The stated rationale for the moratorium is the evaluation of the county’s existing road network and associated levels of service, and the the completion of comprehensive transportation plan.

If the Council approves the first reading of this ordinance on Monday, a public hearing will likely be held May 2nd, followed by a referral to the Planning Commission. You can download a copy of the ordinance, along with a map showing the affected geography, HERE.

A second item on Monday night’s agenda proposes the creation of a ‘Lake Wylie Overlay District’ that would impose a residential development cap of 25% impervious surface or 35 homes a year, while also limiting the location of multifamily or hotel developments near the Lake Wylie shoreline.

The County Council meets at 6 p.m. on Monday night in the Agricultural Building, 6 S. Congress Street, in York. REBIC will continue tracking this critical issue and oppose any steps that would negatively impact residential development in York County.

City Council Punts on Changes to Multifamily Trash Collection Policy

John Autry_thumb

John Autry

Near the conclusion of last night’s City Council business meeting, Councilman John Autry asked his colleagues to remove the proposed changes to the multifamily trash collection policy from the ongoing budget discussion and refer it back to the Environment Committee for a more comprehensive review. The motion was seconded by Councilwoman Patsy Kinsey and unanimously approved.

Autry, who will be leaving Council in January to become the new State Representative for House District 100, asked for at least six months to review the city’s 25-year-old Solid Waste policy, to look at opportunities for modernization and examine what other cities around the country are doing with regard to trash collection.

The decision means that no changes will be made this year to the city’s trash collection policy. Earlier this year, staff had recommended the elimination of trash collection for rental apartments in Charlotte, while proposing that service continue for all owner-occupied multi-family communities, as well as for all single-family homes and townhomes.

REBIC supports Council’s decision to conduct a more comprehensive review of solid waste collection, and will work with the Environment Committee over the next six months to develop a new policy that provides equitable service to all city residents.

 

Councilmembers Discuss Multifamily Trash Collection Proposal with REBIC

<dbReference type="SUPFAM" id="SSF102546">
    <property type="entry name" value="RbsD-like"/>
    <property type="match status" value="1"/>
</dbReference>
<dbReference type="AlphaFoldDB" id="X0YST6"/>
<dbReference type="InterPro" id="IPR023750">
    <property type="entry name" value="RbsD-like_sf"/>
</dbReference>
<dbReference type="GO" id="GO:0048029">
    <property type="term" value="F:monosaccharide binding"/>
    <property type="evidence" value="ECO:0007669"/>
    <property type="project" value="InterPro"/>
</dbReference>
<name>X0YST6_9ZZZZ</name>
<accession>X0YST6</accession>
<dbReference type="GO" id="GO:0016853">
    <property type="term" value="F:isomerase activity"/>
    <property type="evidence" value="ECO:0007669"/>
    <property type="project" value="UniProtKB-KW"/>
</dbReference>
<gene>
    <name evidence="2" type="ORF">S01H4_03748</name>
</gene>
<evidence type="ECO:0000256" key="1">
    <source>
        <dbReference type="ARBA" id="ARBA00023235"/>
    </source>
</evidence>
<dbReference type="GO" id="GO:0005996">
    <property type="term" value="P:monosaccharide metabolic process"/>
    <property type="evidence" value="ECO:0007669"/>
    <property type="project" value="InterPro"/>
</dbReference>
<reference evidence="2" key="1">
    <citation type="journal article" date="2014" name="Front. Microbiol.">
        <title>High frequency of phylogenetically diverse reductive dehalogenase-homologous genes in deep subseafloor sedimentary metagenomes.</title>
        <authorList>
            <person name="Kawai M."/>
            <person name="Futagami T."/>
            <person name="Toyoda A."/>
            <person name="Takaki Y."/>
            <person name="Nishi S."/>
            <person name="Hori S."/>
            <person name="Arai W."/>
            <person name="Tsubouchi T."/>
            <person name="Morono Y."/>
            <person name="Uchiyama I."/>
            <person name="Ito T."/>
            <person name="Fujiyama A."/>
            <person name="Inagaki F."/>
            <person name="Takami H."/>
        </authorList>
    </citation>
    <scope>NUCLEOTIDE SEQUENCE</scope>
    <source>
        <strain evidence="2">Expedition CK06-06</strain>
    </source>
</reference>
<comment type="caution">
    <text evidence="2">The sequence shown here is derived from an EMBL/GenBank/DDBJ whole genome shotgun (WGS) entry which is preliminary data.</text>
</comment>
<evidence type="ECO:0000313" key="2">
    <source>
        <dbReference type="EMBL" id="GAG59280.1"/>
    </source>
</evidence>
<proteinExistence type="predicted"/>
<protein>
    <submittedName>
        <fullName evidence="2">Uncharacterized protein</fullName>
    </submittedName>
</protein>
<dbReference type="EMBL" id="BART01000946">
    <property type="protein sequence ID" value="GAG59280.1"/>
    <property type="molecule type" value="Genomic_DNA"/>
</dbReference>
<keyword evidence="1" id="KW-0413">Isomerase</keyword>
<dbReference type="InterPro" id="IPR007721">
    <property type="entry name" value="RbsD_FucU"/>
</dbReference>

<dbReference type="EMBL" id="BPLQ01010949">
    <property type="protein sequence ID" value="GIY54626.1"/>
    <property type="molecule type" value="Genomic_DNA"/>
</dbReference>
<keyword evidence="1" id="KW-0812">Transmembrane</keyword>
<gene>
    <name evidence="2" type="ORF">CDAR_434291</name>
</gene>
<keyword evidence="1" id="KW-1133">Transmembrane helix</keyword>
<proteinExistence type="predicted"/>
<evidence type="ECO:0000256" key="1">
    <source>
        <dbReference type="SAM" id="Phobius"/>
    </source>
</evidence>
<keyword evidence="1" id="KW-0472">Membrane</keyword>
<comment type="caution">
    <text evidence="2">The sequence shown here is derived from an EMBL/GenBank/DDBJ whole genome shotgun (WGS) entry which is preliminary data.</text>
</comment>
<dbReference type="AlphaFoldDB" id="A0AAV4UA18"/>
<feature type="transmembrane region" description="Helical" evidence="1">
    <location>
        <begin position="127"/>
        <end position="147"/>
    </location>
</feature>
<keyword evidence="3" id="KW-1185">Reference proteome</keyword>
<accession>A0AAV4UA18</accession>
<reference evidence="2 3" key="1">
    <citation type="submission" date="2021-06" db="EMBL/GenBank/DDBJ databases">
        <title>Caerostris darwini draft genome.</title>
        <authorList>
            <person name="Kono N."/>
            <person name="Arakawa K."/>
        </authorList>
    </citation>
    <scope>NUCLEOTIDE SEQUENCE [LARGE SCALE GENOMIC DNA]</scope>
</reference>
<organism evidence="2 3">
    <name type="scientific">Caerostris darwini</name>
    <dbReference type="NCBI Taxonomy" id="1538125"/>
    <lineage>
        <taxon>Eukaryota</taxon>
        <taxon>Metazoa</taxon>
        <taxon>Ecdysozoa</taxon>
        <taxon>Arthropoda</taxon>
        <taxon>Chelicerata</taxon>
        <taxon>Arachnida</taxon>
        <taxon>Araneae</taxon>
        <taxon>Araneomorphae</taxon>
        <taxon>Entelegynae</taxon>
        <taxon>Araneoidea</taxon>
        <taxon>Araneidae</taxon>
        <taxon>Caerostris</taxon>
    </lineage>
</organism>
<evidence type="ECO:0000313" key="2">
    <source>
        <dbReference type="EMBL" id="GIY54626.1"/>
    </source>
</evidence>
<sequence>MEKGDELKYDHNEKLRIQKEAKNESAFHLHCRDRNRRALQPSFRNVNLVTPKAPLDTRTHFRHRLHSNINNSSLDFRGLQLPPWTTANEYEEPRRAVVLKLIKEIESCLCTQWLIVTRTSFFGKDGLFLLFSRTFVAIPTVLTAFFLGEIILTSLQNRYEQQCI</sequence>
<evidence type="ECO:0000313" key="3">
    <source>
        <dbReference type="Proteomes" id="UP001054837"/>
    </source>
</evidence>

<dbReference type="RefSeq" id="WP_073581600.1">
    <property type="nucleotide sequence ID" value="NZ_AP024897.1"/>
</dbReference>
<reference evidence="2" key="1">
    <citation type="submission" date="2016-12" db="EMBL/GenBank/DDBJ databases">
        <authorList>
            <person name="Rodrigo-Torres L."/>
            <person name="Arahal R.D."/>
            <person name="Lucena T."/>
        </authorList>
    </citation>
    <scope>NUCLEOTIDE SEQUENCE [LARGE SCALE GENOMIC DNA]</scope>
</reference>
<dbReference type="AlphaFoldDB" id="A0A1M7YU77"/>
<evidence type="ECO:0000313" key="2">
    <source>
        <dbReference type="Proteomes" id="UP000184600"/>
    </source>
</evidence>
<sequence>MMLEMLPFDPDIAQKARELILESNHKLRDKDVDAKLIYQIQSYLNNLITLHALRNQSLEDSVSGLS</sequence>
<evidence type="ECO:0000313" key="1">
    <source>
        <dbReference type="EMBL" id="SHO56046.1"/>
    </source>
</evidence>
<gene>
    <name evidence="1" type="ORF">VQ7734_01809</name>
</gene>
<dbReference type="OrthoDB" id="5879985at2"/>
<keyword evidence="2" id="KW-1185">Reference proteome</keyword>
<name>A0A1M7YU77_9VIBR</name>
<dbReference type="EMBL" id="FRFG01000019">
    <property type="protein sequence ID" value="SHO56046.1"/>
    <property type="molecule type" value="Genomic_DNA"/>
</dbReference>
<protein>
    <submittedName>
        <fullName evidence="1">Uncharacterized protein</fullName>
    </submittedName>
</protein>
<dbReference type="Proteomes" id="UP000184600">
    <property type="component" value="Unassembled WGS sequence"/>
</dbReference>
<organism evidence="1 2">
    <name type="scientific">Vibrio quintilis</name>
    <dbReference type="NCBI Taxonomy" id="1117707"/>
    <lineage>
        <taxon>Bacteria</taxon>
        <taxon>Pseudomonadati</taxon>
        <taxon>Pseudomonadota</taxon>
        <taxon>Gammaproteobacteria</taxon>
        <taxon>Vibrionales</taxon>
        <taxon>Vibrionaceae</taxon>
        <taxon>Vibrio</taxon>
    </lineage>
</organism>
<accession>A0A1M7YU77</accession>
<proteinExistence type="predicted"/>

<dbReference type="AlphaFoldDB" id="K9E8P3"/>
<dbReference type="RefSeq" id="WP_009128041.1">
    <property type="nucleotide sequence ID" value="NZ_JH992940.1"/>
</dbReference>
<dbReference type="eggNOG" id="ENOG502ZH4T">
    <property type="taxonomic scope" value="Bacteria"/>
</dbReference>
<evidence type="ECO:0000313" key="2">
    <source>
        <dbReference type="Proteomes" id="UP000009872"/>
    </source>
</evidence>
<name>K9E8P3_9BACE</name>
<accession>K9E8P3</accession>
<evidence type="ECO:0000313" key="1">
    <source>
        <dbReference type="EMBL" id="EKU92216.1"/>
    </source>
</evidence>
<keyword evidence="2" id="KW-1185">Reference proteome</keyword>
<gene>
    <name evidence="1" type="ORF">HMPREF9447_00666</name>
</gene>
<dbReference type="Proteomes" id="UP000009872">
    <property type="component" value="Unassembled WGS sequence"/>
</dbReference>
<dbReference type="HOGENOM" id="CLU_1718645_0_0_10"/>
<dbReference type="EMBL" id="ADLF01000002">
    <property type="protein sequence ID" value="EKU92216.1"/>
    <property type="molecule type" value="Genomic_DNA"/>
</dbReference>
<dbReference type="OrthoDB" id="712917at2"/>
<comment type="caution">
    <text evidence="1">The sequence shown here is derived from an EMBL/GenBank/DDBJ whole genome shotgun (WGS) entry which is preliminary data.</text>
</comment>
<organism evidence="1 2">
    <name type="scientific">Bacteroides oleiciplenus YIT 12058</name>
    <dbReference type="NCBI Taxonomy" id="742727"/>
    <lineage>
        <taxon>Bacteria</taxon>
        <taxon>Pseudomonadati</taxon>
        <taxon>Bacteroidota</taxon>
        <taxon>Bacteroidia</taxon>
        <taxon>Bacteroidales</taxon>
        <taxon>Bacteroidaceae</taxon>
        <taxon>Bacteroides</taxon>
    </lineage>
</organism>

Speaking to REBIC last week, Charlotte Mayor Pro-Tem Vi Lyles, Councilman Ed Driggs, and Assistant City Manager Hyong Yi provided a presentation on a staff budget proposal to eliminate trash collection to some multi-family properties.  The recommendation includes a proposal that would split multi-family housing into two separate categories for the purposes of receiving future trash collection: multi-family residential and multi-family commercial.

Under the plan, owner-occupied residences like condominiums and townhomes would be considered multi-family residential, while buildings with multiple units leased to tenets (like apartments), would be considered multi-family commercial.  Staff is proposing that owner-occupied multi-family residential still receive city trash service, but service be eliminated for multi-family commercial (rentals).

Driggs Lyles

Charlotte City Councilmembers Vi Lyles and Ed Driggs join Assistant City Manager Hyong Yi to talk trash at last week’s REBIC Public Policy Meeting

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Changes Coming for Mint Hill Sign and Zoning Permit Applicants

Code Enforcement Logo

Effective May 2nd, the Town of Mint Hill will become the primary contact for sign permits and zoning permits within the town limits or extra-territorial jurisdiction (ETJ) of Mint Hill. Previously, applicants for these permits contacted Mecklenburg County Code Enforcement.

For sign or zoning permits for addresses in Mint Hill or its ETJ beginning May 2nd, contact the Town of Mint Hall Planning Department, 4430 Mint Hill Village Lane, Mint Hill, North Carolina, 704-545-9726, www.minthill.com.

Sign and zoning permit customers in all other towns, the City of Charlotte, and the unincorporated areas of Mecklenburg County do not need to take any special action.

(Source:  Mecklenburg County Code Enforcement)